21. This kind of idea comes up frequently and various people have tried to solve it. In the end almost everybody ends up writing a simulator for his specific device and then moves on, since there are other projects to be done that deliver income. Writing a generic simulator sounds like a good idea, until you start to work on one. First problem, lots of instruments have very different ideas of how they want to behave on invalid input, wrong sequences and conflicting settings. Some simply go into a lock mode that you have to take them out of, sometimes with a literal kick in the ass by pushing the power button. Others will refuse wrong settings and some ignore it and act like there has nothing been sent. A few try to be smart and will change anything needed to make the new settings work, even though you told them in the previous command to go into this or that mode. The next problem is often that writing the specific command instruction file for your generic simulator is almost as trouble some as implementing it from scratch. Either simulator only supports the most trivial command response pattern and the command instruction file is trivial but the behavior of your simulation is far from close to your actual device, or it supports many modes and features and your command instruction file is getting complicated too. And almost with every new device you want to simulate you are pretty sure to need to go into your simulator to add an additional feature to support some quirk of your new device. The end result is that there are many people with good intentions to write such a beast and none who goes beyond a simply device specific simulator, and even that one is seldom really simulating the real thing close enough to be able to test more than that your program works if everything is going right, which in reality it often doesn't.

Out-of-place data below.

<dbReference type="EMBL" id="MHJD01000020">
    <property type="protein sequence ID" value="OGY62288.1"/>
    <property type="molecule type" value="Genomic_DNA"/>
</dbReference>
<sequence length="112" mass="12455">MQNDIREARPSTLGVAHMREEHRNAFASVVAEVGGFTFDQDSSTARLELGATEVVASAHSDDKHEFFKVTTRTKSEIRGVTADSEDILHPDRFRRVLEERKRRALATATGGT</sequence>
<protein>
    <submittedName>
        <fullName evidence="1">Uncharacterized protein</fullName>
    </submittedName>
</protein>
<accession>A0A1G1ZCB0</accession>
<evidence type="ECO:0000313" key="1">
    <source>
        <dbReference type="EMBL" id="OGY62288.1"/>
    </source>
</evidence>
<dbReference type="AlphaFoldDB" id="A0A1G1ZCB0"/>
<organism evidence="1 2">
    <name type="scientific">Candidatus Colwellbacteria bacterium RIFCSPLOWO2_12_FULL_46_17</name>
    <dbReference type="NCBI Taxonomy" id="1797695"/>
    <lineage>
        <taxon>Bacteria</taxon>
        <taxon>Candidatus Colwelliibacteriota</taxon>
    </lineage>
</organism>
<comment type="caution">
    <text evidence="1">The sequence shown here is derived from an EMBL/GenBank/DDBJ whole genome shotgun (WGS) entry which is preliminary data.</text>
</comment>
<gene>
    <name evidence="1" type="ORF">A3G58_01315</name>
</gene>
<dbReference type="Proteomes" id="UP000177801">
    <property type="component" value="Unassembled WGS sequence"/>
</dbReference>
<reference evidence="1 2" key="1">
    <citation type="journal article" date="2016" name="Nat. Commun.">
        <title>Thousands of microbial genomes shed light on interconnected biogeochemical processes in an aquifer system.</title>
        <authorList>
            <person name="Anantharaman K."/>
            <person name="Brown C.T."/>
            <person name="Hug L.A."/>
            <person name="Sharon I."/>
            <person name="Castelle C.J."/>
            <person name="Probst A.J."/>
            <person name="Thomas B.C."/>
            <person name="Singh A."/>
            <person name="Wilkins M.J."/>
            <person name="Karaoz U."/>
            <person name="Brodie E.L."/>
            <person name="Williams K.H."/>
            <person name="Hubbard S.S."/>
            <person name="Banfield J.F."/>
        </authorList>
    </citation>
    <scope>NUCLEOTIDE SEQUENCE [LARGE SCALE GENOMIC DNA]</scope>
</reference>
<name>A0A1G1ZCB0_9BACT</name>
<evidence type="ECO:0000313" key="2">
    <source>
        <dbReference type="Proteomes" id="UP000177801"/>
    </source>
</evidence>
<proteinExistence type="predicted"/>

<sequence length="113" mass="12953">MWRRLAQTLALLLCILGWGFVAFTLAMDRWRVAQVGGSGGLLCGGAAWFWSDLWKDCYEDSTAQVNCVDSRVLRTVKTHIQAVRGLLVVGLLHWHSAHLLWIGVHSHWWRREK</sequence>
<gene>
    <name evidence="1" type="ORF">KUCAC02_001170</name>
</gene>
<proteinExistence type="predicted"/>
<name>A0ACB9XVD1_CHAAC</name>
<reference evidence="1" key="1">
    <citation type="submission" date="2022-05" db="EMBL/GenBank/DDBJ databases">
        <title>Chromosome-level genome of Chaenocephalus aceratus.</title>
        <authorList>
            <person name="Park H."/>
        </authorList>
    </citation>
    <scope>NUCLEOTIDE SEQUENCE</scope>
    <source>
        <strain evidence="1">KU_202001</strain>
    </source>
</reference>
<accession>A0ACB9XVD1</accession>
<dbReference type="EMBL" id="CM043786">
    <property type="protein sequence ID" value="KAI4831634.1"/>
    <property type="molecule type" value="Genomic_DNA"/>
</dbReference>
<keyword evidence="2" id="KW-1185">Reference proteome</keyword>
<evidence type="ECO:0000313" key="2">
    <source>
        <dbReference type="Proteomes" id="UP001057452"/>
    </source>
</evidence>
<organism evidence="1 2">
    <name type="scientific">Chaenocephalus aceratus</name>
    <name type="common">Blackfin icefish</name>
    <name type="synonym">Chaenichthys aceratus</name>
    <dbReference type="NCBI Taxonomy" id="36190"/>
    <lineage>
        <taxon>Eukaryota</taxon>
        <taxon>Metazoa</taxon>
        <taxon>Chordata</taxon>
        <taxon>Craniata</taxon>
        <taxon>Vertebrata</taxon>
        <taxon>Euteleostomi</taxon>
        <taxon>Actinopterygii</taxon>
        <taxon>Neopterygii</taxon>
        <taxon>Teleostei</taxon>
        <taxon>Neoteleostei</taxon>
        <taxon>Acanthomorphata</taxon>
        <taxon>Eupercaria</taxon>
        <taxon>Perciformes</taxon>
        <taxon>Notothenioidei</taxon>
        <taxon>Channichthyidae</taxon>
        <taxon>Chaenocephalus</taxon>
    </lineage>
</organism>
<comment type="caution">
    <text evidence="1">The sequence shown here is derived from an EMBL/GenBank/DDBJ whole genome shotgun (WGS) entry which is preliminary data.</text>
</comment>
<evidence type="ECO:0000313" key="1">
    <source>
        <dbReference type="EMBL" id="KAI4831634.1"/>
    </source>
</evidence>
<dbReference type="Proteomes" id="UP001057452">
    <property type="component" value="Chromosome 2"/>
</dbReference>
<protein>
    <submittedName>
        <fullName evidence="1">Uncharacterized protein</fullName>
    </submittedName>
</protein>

22. That custom control editor is one of the more arcane parts of LabVIEW. It exists since at least LabVIEW 2 and has seen only small improvements since. And according to its original creator back at that time it is a pretty nasty piece of software code that would need a complete rewrite to be able to make more elaborate modifications to it. Chances for that to happen are about 0.0something % nowadays. Unless someone somewhere is willing to pour a few millions into this. 😎
  23. My snarky response would be LabVIEW NXG. πŸ˜€ More realistically you could consider the LabVIEW realtime and LabVIEW FPGA as parts of a bigger suite. BridgeVIEW morphed into the LabVIEW DSC (Data Logging and Supervisory Control) Module long ago (LabVIEW 7 or so), which is an addon, similar to Vision Control and such. But it is legacy: 32-bit only, not really improved for a long time, it is still using SQL Server Express 2012, which is not compatible to the latest Windows versions.
  24. I'm not convinced. They either have no idea about how complicated LabVIEW is or just hoped they could put some sand in the NI managers eyes by teasing them with what they thought is still NI's pet child.